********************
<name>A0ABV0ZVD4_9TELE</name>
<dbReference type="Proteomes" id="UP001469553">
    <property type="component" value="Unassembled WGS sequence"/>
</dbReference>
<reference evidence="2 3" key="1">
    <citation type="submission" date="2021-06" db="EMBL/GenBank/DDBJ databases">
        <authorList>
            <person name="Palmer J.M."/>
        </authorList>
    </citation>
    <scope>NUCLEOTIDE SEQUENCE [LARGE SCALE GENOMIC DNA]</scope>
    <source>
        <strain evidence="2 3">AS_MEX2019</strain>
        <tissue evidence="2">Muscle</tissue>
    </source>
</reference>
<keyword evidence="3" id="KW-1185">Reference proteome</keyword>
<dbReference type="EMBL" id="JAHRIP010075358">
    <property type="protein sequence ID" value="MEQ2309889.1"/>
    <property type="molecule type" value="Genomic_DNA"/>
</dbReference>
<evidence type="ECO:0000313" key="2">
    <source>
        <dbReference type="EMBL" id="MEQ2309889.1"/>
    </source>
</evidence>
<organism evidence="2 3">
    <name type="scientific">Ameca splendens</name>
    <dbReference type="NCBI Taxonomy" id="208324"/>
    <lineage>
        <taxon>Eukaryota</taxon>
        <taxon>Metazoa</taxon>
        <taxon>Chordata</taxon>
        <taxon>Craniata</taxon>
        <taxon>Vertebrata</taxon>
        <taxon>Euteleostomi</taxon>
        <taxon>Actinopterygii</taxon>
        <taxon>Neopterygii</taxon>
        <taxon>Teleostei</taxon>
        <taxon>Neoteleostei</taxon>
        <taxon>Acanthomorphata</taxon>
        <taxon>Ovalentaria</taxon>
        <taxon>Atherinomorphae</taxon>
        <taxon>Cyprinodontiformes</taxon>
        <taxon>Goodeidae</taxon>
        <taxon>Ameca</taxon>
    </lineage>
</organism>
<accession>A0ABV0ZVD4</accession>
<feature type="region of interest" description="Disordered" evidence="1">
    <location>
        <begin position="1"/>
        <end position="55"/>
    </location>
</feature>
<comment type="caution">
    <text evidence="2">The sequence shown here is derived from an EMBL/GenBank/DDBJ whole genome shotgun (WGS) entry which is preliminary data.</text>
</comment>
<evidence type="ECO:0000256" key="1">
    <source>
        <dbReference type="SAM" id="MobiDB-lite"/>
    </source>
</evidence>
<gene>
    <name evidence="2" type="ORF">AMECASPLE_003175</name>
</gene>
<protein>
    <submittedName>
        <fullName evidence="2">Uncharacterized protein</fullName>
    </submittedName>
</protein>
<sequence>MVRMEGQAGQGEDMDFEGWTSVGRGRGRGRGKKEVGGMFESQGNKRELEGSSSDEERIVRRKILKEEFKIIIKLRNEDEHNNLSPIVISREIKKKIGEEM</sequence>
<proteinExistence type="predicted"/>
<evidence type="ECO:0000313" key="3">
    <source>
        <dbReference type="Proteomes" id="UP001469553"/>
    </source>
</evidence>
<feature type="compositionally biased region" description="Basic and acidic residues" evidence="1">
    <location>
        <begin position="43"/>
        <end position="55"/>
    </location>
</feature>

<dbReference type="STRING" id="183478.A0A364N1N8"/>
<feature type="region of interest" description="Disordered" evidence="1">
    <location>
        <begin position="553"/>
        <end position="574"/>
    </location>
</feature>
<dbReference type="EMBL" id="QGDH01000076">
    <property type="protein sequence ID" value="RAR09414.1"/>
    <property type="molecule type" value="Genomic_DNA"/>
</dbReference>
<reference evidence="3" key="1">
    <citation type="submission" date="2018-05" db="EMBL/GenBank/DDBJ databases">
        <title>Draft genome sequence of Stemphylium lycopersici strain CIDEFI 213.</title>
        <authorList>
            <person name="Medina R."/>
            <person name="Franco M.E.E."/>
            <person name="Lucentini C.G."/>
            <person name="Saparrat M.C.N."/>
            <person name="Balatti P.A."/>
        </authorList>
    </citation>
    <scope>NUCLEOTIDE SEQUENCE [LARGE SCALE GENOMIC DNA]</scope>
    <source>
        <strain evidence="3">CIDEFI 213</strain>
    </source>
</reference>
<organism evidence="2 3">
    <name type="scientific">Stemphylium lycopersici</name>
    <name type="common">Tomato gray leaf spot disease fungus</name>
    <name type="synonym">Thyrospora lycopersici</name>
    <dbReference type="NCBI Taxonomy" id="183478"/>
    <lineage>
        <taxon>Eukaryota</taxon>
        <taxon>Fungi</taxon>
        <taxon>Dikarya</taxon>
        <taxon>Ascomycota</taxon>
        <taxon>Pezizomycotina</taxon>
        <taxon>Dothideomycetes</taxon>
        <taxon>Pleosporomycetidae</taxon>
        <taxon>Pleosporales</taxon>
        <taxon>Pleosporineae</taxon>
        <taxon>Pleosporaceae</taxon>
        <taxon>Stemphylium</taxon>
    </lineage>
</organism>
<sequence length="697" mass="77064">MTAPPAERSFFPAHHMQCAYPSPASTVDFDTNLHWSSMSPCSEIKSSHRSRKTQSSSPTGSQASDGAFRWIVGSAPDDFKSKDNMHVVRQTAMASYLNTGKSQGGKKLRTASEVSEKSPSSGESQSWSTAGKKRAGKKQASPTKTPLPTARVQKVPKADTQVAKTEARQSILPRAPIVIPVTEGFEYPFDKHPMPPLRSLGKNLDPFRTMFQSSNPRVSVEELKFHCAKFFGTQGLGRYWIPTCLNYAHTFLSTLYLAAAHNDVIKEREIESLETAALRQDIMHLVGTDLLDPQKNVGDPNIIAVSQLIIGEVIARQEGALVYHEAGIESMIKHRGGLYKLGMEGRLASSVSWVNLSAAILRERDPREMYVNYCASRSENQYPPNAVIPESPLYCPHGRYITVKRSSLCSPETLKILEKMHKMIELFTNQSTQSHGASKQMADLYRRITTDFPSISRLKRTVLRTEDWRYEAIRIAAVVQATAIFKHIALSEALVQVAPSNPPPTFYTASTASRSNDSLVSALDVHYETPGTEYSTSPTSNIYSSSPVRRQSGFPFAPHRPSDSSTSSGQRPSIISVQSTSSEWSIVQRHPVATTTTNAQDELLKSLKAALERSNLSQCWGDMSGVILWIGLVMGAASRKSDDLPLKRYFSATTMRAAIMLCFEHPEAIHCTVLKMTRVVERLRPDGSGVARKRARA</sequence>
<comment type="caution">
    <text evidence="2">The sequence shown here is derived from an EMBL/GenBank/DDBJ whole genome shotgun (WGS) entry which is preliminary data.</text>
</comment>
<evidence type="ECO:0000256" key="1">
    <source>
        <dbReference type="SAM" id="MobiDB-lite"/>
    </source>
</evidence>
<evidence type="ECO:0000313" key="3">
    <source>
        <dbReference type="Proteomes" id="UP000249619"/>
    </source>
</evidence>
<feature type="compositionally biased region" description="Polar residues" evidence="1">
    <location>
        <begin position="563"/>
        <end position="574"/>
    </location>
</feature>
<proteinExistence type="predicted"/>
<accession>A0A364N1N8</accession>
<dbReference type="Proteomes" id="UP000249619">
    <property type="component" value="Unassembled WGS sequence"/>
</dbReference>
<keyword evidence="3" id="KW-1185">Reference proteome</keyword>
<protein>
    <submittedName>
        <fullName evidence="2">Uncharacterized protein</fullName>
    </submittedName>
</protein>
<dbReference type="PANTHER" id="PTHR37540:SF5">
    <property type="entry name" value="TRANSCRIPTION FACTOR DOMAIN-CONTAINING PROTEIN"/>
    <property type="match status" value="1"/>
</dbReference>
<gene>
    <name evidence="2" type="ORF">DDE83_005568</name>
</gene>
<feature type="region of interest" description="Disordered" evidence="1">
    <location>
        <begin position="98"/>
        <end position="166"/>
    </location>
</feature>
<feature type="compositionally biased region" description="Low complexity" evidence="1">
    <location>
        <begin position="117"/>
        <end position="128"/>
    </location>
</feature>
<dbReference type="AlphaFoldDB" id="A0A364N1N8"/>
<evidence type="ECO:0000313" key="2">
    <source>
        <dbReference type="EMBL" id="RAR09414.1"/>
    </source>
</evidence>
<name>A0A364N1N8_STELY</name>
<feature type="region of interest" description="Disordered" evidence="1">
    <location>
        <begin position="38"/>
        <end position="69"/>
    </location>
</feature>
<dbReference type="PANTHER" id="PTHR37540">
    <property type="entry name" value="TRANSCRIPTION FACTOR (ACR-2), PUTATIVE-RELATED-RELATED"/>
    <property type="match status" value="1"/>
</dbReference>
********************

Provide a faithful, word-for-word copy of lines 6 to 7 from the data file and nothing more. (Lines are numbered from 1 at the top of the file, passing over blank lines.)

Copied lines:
    <citation type="submission" date="2021-06" db="EMBL/GenBank/DDBJ databases">
        <authorList>